USCIS Issues Memo on Procedures for Revocation of a U.S. Passport
June 2nd, 2011
U.S. Citizenship and Immigration Services (USCIS) released a memorandum on April 15, 2011, on procedures for recommending revocation of a U.S. passport to the Department of State (DOS). The memo provides background information and outlines statutes under which U.S. passports may be revoked for reasons such as fraud, nonpayment of child support, drug trafficking, non-repayment of a repatriation loan, or conviction for sex tourism.
The memo notes that in recent months, USCIS employees have on occasion informed people that their U.S. passports were invalid and should be surrendered to DOS. Upon review, however, DOS determined that the passports were valid. DOS then asked that USCIS direct any concerns regarding the validity of a passport to DOS and not to the bearer of the passport.
USCIS lacks the authority to revoke or confiscate a U.S. passport, the memo states. The memo instructs USCIS employees who doubt the validity of a passport not to seize the passport, tell the bearer that there are issues with it, or instruct the bearer to return it to DOS. Instead, USCIS employees are to follow the procedures outlined in the memo to request revocation of the passport from DOS.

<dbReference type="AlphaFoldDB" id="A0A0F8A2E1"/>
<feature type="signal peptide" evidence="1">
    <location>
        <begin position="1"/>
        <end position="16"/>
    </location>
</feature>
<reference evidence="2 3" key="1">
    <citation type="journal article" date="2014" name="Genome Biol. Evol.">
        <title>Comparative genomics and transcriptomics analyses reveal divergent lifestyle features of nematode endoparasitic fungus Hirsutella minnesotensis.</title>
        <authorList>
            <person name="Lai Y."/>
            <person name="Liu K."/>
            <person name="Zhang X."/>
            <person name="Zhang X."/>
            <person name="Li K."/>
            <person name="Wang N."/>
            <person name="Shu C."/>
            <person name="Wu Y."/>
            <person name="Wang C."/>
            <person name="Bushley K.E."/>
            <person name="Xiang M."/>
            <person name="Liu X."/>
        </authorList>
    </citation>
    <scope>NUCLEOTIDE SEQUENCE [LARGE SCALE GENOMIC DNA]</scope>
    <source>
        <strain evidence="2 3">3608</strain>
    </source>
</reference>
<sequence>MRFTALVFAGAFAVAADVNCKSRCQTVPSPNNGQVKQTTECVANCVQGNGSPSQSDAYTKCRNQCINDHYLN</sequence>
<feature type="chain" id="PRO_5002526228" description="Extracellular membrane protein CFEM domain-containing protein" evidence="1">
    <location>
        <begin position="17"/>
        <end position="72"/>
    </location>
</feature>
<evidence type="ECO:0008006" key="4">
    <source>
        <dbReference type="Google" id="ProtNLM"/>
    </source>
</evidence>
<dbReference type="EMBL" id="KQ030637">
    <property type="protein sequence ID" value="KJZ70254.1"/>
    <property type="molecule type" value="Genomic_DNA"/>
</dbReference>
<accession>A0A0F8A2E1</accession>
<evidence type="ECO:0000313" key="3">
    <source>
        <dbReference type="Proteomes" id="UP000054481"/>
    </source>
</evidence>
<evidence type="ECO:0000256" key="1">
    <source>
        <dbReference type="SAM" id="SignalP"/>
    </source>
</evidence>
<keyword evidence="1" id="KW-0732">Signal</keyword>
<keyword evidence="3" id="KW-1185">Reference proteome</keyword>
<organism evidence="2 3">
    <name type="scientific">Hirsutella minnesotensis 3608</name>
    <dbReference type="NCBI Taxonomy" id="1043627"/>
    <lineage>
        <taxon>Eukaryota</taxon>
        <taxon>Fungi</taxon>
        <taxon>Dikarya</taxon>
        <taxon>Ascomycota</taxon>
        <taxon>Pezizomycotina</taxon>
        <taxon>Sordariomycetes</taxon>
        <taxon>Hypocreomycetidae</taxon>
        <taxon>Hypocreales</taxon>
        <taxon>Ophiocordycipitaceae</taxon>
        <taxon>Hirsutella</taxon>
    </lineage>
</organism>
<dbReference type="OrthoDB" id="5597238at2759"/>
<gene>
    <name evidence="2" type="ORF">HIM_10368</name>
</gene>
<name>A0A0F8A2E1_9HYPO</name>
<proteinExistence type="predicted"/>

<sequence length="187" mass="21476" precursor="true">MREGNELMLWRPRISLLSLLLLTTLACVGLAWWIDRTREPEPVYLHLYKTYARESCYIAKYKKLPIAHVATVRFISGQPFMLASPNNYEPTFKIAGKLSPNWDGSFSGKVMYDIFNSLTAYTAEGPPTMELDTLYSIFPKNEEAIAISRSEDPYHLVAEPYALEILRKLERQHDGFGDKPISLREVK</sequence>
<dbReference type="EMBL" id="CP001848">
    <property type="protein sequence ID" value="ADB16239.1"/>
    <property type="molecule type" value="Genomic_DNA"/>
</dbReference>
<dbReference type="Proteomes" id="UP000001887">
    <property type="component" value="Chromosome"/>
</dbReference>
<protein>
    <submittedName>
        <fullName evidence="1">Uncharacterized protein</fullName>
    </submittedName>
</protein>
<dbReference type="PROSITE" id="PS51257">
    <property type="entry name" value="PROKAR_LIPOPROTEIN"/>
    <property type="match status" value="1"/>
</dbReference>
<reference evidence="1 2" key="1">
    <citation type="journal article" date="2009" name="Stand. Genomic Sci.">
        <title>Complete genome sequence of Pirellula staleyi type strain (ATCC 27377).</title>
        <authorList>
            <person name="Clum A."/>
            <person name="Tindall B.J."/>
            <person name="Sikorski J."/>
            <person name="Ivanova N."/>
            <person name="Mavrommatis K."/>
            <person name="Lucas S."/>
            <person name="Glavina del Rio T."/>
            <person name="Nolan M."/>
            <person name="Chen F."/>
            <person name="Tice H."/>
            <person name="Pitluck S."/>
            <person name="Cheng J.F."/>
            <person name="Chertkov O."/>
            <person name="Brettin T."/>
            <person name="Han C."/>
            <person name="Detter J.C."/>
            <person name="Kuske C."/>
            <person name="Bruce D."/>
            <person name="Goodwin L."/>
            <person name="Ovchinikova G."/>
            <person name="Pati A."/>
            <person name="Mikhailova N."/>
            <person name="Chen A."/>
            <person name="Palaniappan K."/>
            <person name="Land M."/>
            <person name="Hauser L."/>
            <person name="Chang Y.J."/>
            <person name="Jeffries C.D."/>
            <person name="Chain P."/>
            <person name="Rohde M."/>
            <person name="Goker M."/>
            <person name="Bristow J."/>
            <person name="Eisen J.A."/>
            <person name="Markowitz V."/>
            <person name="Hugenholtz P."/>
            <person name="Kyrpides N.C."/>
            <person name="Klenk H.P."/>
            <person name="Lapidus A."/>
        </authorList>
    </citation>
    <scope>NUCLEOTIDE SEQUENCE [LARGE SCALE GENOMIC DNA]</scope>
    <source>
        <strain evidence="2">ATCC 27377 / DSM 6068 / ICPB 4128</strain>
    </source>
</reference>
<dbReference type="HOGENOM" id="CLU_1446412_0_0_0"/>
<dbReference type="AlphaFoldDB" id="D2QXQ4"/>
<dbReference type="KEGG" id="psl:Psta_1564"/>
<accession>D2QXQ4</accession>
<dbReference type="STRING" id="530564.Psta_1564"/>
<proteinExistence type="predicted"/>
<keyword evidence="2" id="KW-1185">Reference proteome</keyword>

It is unclear from the memo whether DOS notifies the passport-bearer directly when a passport is revoked. The memo notes that:
After reviewing the revocation request and reaching a determination, DOS will notify the referring contact person of the decision. DOS (Passport Office of Legal Affairs) generally processes revocation requests within 30-60 days of receipt.
In the case of revocation, DOS will transmit a copy of the revocation letter to the referring contact person. The DOS revocation letter must be placed in the individual’s USCIS record. If DOS revokes the passport, the passport is then marked revoked in the Passport Information Electronic Records System (PIERS) and the information is transmitted to TECS.
The memo is available here.